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[9] The depth of my poverty, I believe, can be revealed more clearly by my accuser than by anyone else on earth. For if I were charged with the duty of producing tragic drama, and should challenge him to an exchange of property,1 he would prefer being the producer ten times over to making the exchange once. Surely it is monstrous that he should now accuse me of having such great affluence that I can consort on equal terms with the wealthiest people, while, in the event of such a thing as I have suggested, he should make that choice. Why, what could be more villainous?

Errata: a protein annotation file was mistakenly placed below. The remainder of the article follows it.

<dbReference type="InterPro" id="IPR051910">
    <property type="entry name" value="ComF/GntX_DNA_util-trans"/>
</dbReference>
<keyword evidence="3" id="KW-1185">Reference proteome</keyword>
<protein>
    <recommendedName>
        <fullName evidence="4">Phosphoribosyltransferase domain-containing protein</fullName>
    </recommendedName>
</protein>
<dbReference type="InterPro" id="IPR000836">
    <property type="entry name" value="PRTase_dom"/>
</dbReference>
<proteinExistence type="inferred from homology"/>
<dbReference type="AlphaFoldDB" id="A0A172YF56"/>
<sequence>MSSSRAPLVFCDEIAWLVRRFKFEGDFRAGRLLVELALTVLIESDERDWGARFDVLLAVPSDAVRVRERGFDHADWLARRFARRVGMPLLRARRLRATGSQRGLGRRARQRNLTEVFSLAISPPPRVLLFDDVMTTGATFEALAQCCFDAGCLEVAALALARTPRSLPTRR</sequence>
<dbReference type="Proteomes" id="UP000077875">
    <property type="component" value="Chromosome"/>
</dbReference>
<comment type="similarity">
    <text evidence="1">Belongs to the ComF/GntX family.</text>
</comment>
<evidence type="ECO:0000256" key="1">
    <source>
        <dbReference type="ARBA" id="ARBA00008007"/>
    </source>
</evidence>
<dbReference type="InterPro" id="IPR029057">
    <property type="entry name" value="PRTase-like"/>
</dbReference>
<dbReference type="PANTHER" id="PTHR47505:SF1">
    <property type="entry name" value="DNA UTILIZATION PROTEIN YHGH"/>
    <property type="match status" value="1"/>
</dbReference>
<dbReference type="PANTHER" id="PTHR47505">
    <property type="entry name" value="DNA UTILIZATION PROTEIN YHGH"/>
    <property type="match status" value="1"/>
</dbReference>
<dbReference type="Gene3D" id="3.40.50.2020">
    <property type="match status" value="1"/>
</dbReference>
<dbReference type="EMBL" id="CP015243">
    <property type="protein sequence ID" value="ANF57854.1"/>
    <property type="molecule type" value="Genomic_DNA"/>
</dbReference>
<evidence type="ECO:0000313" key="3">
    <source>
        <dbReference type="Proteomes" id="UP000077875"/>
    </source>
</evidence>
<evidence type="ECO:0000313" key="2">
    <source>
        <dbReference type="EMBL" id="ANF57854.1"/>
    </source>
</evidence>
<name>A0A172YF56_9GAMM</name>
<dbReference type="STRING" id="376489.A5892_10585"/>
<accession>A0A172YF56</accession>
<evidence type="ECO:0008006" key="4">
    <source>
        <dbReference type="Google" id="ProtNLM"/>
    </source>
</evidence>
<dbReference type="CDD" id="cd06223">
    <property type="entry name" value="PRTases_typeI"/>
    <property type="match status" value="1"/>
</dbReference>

1 See note on Lys. 3.20. (A wealthy citizen, such as the speaker here, had to undertake certain public services, which he could only avoid by challenging some other citizen, whom he considered wealthier than himself, either to exchange his property with him, or to undertake the service.)

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  • Commentary references to this page (1):
    • Sir Richard C. Jebb, Commentary on Sophocles: Oedipus Tyrannus, 151-215
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  • Cross-references in notes from this page (1):
    • Lysias, Against Simon, 20
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